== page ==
Tyranny has little flaws which prevent it becoming a perfect game but after all, it is a worthy CRPG. Obsidian knows how to make great CRPGs and after Pillars of Eternity, Tyranny is a good example for that. If you’re a CRPG fan or a gamer which likes story-based games and don’t mind reading a lot of dialogs then Tyranny is for you.
Review in Persian | Read full review
Obsidian's new game has reaffirmed that the studio is heading in the right direction and they're just getting better at their craft. They've made an unique, dramatic and addicting game that's definitely worthy of your attention even if you usually don't play RPGs.
Review in Slovak | Read full review
Tyranny may have its issues and it may be shorter than other RPGs but it often means that, in the end, it comes together as a greater and more concise experience.
Tyranny is an excellent RPG experience that has many of the hallmarks of great classic role-playing games while still making plenty of smart choices to modernise the experience for today's audience. Refined systems and a story where choices can often have some real consequence made my time with Tyranny rewarding, despite a disappointingly abrupt ending that left me wanting for more.
Tyranny weighs in at significantly fewer hours than Pillars. But a lot of this is replayable in ways that are interesting and thought-provoking. The potential to do some seriously messed-up stuff abounds, and so does the option to play in a subversive and morally-ambiguous way as well. There are few fights that seem 'just for the hell of it', which might drive down the overall number of hours. But you know what? We only have so many hours of gaming time. Wouldn't you rather spend it ruling the world in a fun and interesting way?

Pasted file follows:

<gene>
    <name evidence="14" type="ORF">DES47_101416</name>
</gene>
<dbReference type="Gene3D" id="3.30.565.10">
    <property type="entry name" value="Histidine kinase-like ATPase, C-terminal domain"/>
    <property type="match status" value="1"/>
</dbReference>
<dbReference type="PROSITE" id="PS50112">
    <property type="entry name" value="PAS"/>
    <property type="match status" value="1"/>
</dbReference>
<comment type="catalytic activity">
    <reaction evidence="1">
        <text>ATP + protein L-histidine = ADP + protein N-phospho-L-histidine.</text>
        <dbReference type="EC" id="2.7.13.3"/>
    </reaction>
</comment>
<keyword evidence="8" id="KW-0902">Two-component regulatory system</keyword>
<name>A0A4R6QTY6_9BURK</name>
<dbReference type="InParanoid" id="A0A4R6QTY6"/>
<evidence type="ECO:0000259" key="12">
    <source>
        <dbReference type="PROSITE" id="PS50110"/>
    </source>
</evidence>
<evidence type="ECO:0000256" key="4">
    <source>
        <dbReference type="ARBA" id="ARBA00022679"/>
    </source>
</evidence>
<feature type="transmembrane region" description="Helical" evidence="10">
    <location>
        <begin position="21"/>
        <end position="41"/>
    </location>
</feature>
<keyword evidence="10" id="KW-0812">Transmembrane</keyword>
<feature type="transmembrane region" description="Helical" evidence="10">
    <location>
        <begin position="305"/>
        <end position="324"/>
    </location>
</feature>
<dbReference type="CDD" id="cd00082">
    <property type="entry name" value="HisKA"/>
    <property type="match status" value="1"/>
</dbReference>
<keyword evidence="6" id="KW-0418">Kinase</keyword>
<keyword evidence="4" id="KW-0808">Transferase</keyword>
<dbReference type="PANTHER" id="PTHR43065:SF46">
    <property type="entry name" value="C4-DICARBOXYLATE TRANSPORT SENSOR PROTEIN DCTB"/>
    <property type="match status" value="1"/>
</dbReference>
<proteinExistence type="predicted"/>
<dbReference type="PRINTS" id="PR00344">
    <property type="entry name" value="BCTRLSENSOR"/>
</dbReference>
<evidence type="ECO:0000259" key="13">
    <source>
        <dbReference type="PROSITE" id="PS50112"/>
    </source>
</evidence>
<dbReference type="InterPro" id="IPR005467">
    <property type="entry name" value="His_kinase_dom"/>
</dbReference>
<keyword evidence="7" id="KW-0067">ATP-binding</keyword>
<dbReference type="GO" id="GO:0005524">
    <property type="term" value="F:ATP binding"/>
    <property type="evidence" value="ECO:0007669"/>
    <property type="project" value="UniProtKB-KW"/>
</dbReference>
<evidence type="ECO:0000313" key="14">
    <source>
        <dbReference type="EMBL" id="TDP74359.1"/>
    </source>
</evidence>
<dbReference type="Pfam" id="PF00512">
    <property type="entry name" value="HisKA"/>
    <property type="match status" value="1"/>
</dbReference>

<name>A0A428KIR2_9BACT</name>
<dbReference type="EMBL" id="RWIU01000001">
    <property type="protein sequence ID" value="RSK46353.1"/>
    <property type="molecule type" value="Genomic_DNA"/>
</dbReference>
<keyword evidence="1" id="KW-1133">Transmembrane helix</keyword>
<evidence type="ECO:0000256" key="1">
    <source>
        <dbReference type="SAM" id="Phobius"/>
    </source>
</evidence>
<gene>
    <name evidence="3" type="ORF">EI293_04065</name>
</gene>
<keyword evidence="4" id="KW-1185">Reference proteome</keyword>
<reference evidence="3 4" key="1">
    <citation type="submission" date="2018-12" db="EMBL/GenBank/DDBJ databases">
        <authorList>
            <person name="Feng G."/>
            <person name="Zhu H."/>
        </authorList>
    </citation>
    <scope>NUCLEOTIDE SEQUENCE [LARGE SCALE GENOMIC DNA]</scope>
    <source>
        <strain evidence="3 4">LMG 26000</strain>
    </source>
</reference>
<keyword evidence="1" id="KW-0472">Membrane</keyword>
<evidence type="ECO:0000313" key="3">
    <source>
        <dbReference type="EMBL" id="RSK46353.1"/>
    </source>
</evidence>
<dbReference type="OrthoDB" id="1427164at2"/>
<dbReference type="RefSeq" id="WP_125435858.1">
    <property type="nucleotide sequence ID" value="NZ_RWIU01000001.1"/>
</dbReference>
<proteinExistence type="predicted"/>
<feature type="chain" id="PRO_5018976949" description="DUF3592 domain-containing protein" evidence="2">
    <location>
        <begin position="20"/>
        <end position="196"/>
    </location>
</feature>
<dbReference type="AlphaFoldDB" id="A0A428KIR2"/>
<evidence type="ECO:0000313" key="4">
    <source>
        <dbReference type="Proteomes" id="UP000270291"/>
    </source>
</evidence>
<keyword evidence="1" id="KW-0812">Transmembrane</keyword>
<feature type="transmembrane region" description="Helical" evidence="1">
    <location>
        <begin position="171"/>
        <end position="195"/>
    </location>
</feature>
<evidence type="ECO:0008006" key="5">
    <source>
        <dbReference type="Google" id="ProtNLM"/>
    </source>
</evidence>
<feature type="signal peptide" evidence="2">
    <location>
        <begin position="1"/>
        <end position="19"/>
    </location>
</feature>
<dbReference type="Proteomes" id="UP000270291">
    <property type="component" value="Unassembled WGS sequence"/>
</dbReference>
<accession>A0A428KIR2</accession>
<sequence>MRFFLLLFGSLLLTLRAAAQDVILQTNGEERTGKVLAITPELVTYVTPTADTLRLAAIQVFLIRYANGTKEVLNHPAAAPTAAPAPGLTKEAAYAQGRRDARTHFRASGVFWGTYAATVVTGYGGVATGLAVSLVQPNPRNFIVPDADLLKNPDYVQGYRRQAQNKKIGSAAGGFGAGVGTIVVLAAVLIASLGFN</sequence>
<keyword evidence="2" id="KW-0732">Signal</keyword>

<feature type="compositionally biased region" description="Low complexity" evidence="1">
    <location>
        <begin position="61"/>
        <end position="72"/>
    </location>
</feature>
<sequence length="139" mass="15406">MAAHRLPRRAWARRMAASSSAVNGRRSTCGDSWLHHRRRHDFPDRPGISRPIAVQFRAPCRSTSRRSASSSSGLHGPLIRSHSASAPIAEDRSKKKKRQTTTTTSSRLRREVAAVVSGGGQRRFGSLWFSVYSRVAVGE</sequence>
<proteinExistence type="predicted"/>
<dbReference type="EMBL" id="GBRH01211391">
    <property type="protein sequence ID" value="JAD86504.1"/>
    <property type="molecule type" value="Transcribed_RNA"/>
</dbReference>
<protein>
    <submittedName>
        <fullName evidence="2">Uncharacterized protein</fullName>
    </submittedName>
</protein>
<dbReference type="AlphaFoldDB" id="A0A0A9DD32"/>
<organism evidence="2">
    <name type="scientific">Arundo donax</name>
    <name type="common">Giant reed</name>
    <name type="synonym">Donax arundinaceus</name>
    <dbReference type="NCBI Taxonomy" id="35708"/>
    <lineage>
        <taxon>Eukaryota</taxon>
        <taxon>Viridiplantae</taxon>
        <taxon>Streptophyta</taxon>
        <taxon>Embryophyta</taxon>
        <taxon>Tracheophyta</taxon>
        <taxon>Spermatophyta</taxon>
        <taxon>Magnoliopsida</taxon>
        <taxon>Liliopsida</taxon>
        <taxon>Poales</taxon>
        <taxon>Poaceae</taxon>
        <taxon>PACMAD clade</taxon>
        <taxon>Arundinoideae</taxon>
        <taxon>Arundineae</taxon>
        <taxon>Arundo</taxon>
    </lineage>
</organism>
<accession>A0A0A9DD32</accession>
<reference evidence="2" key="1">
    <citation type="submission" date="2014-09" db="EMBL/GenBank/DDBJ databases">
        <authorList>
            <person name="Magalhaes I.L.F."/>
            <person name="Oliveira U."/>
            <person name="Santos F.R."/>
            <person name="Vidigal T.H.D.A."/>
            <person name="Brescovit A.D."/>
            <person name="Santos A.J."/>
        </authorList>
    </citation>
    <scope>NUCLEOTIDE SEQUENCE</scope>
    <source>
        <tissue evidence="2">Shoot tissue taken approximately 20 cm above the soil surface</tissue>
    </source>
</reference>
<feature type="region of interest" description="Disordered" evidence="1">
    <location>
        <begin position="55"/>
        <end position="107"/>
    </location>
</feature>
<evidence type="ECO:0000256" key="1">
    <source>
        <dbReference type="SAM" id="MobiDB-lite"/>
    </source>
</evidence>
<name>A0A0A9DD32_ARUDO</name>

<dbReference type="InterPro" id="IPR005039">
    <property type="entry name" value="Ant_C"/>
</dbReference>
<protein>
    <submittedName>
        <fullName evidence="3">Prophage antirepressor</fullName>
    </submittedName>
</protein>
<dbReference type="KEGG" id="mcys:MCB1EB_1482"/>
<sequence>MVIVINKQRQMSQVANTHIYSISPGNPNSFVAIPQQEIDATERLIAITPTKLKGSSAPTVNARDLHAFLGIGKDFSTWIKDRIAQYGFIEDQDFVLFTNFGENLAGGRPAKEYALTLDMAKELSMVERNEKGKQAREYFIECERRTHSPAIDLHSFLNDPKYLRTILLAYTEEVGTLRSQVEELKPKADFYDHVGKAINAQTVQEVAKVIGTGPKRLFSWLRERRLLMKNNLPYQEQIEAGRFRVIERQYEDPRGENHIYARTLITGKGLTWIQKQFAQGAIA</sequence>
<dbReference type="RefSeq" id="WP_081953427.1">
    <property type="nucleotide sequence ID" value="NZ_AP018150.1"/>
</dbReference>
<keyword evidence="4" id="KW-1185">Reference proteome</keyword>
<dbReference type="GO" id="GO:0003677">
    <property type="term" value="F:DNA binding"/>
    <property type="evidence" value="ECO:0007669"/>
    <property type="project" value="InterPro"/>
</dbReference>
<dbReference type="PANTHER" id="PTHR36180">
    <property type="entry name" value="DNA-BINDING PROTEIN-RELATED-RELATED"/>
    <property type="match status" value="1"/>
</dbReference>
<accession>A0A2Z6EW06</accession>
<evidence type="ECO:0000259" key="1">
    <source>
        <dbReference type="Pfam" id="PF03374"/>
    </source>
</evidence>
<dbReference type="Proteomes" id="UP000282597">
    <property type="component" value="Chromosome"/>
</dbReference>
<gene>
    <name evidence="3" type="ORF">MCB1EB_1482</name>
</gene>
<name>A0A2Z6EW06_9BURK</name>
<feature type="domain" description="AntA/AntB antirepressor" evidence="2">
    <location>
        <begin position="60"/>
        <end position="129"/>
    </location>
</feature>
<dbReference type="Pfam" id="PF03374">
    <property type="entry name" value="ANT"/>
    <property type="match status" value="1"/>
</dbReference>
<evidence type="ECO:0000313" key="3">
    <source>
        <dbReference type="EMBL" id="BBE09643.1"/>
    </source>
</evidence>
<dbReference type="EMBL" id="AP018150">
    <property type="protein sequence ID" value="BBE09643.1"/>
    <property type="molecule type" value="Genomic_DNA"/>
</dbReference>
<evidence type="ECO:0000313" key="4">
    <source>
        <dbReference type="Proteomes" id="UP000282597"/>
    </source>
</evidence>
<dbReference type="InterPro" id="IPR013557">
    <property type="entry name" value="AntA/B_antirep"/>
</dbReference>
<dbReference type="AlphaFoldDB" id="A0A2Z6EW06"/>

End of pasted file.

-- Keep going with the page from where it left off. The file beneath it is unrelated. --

In Tyranny, concepts like good and evil only work on first glance. That makes it one of the most interesting RPGs of 2016.
Review in German | Read full review
It has its faults, but its approach to magic and reputation, alongside predominantly good writing make Tyranny a valid choice for cRPG enthusiasts. With all its missteps, I want to go back and replay Tyranny, simply for the sake of making different decisions and seeing what happens if I support the Scarlet Chorus or, why not, nobody. While not flawless, writing outshines combat and, for me, that’s enough to warrant a replay.
From the gorgeous, if tired, brown-infused broken environments of Tiers to the colorful noble classes and shabby peasants, every aspect of Tyranny redefines what it means to be a great cRPG title. Incredibly memorable and haunting overtures play softly in the background as the apocalyptic-ly hostile world swirls around you in a bevy of an ambient aural explosion that is deep enough that you can almost feel the dusty, rust-filled Blade-Grave to the soaring and ancient Spires, every moment in Tyranny is truly a moment to behold. The attention to detail and push for a world that feels both truly alive while simultaneously feeling broken and defeated is marvelous and truly a work of art. It is without a doubt that future generations of gamers will look upon Tyranny with the same grounded, yet awe-inspiring greatness that we currently see when we look back onto Baldur's Gate II.